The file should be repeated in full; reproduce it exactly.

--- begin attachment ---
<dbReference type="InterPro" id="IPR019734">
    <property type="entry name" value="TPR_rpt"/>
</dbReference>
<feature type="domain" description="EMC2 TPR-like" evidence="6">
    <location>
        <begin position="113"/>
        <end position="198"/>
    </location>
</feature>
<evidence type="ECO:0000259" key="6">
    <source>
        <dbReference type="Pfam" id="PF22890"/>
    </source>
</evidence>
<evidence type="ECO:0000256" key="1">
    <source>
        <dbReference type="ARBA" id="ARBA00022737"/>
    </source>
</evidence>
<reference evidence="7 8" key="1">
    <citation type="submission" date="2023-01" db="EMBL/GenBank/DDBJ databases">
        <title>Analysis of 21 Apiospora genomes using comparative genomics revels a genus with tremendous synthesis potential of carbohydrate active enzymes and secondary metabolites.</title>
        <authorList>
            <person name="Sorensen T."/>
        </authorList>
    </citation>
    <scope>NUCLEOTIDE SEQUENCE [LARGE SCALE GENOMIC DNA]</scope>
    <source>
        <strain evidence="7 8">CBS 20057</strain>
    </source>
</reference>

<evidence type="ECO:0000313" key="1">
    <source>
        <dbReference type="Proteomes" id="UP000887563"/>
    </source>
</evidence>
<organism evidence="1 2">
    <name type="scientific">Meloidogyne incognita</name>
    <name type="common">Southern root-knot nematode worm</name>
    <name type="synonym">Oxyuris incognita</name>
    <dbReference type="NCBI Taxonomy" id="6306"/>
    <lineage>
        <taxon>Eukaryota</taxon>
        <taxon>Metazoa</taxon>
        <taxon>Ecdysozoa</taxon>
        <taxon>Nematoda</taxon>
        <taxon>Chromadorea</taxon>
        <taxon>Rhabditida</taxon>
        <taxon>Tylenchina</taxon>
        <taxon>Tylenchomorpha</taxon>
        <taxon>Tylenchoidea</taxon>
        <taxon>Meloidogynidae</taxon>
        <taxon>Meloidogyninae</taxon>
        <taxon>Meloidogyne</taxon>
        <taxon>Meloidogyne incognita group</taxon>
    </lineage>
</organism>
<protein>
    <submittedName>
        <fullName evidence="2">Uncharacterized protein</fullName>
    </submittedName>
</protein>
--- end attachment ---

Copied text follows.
<dbReference type="InterPro" id="IPR019734">
    <property type="entry name" value="TPR_rpt"/>
</dbReference>
<feature type="domain" description="EMC2 TPR-like" evidence="6">
    <location>
        <begin position="113"/>
        <end position="198"/>
    </location>
</feature>
<evidence type="ECO:0000259" key="6">
    <source>
        <dbReference type="Pfam" id="PF22890"/>
    </source>
</evidence>
<evidence type="ECO:0000256" key="1">
    <source>
        <dbReference type="ARBA" id="ARBA00022737"/>
    </source>
</evidence>
<reference evidence="7 8" key="1">
    <citation type="submission" date="2023-01" db="EMBL/GenBank/DDBJ databases">
        <title>Analysis of 21 Apiospora genomes using comparative genomics revels a genus with tremendous synthesis potential of carbohydrate active enzymes and secondary metabolites.</title>
        <authorList>
            <person name="Sorensen T."/>
        </authorList>
    </citation>
    <scope>NUCLEOTIDE SEQUENCE [LARGE SCALE GENOMIC DNA]</scope>
    <source>
        <strain evidence="7 8">CBS 20057</strain>
    </source>
</reference>

<evidence type="ECO:0000313" key="1">
    <source>
        <dbReference type="Proteomes" id="UP000887563"/>
    </source>
</evidence>
<organism evidence="1 2">
    <name type="scientific">Meloidogyne incognita</name>
    <name type="common">Southern root-knot nematode worm</name>
    <name type="synonym">Oxyuris incognita</name>
    <dbReference type="NCBI Taxonomy" id="6306"/>
    <lineage>
        <taxon>Eukaryota</taxon>
        <taxon>Metazoa</taxon>
        <taxon>Ecdysozoa</taxon>
        <taxon>Nematoda</taxon>
        <taxon>Chromadorea</taxon>
        <taxon>Rhabditida</taxon>
        <taxon>Tylenchina</taxon>
        <taxon>Tylenchomorpha</taxon>
        <taxon>Tylenchoidea</taxon>
        <taxon>Meloidogynidae</taxon>
        <taxon>Meloidogyninae</taxon>
        <taxon>Meloidogyne</taxon>
        <taxon>Meloidogyne incognita group</taxon>
    </lineage>
</organism>
<protein>
    <submittedName>
        <fullName evidence="2">Uncharacterized protein</fullName>
    </submittedName>
</protein>